Stunt men took their places on the jump, of course. But between the music of Sir Paul McCartney and his lads in time from Liverpool, between Muhammad Ali courageously bearing the Olympic flag with other athletes-turned-humanitarians, between all the pomp and pageantry that could only be culled from Britain’s remarkable history, the host threw one splendid party Friday night to officially open the 2012 London Games.
There was magic in the choreography and the pyrotechnics, wondrous dance and lights used to illuminate everything from the Industrial Revolution to J.K. Rowling reading from “Peter Pan.”
There was meaning in the parade of nations as Saudi Arabia for the first time had a contingent of women marching in the Olympic Opening Ceremonies. And there was a wall of sound when the British Olympic team marched into the stadium as the last athletes introduced.
And finally, nearly four hours after it began, torches held by teenagers were used to light larger torches, which amazingly converged into one monstrous flame. After plumes of smoke from the fireworks flooded the sky, Sir Paul belted out “Hey Jude” as 60,000 swayed to the music.
Some of the theatrics and bits were over the top and the opening felt too long and labored. But, hey, when the world’s nations come together under one flag for two weeks every four years, they’re entitled.
What other country can curtsy to a monarch with a 60-year reign? Indeed, something about Britain parlaying this party off the queen’s diamond jubilee just makes sense. When she was introduced and she smiled briefly, the reverence was palpable. In that way, these are the Jubi-lympics.
From now until next Sunday, Usain Bolt will try to become the first man to ever win back-to-back gold medals in the 100- and 200-meter finals at the Games. Ryan Lochte will attempt to become the greatest swimmer in the world, and to do it, he will have to beat only the man who figures to finish his career as the greatest Olympic champion, medals-wise, in any discipline ever, Michael Phelps.
Kobe, Melo, LeBron and the fellas from Team USA will rout inferior basketball nations by 30 points or more and hope beyond hope that Pau Gasol and Spain don’t ruin their gold-medal dream. (Memo to Pau and Manu Ginobili, Lithuania and anyone else with a decent team: It’s not happening.)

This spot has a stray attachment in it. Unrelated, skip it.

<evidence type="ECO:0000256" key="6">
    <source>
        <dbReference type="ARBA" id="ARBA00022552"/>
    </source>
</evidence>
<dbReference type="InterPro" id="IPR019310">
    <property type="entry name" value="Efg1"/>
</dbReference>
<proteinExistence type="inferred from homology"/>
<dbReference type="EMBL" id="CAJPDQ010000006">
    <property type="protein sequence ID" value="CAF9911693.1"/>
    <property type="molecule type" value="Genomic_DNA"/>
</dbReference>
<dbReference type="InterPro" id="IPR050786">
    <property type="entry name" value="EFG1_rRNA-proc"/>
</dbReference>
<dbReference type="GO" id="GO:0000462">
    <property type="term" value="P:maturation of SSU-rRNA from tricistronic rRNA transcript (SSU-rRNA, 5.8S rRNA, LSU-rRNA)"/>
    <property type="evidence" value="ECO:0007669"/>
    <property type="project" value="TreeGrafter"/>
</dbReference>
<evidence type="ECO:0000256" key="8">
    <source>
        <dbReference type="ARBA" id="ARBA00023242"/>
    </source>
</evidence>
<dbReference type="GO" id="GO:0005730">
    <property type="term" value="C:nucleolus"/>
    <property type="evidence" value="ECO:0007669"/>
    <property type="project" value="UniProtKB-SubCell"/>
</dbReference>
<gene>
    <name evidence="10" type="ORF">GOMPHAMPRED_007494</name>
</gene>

And amid the famous, there will be the anonymous — the real stories of the Olympiad, the disposable heroes who become famous every four years. Those are the ones we need to watch and emulate most.
Such as South Korean archer Im Dong-hyun, who pulled back his bow to set a world record Friday night. Oh, he’s legally blind.
Whatever happens, London got off to a tremendous start — much better than the Austerity Games it last hosted post-World War II.
In 1948, a young medical student who volunteered as an assistant to an Olympic official was dispatched for an absolute emergency:
Someone had lost the Union Jack. Britain had no flag for its athletes to march with into the stadium. Luckily, that 19-year-old med student could run. Oh, could he run.
Roger Bannister commandeered a jeep outside Wembley Stadium, found the car with an extra flag among thousands in the parking lot and, without the keys to the vehicle, shattered a window and grabbed it.
“So I smashed the back window with a stone, while the sergeant restrained a policeman who wanted to arrest me,” he recalled in his memoir. “Using the pole as a battering ram, with the spike foremost, I charged through the crowd.”
The man who would become Sir Roger, the first man to break the four-minute barrier in the mile, reached the flag-bearer within seconds before Britain entered the stadium.
Friday night was less frantic in East London.
Bannister was thought to be the perfect choice to light the cauldron for many reasons. As the first man to run a mile under four minutes in 1954, his name resonates more than Daley Thompson, the gold medalist decathlete, and Steve Redgrave, the rowing legend who won gold at five consecutive Olympics before retiring in 2000.
Though he never medaled in the Games, his fourth-place finish in the 1,500 meters at the 1952 Helsinki Games became the fuel for him to remain in competitive running and set his sights on history.
But from the beginning, London’s organizers said this was about the inclusion of everyone, of cleaning up East London and making it livable for children, of going green and using sustainable plants and animals and fibers and metals.
And as Sir Paul kept belting out, “Hey Jude” with the help of his countrymen, countrywomen and, who knows, the queen, it became pretty clear: Nearly 70 years later, the old city was still very sustainable.
For previous Mike Wise columns, visit washingtonpost.com/wise.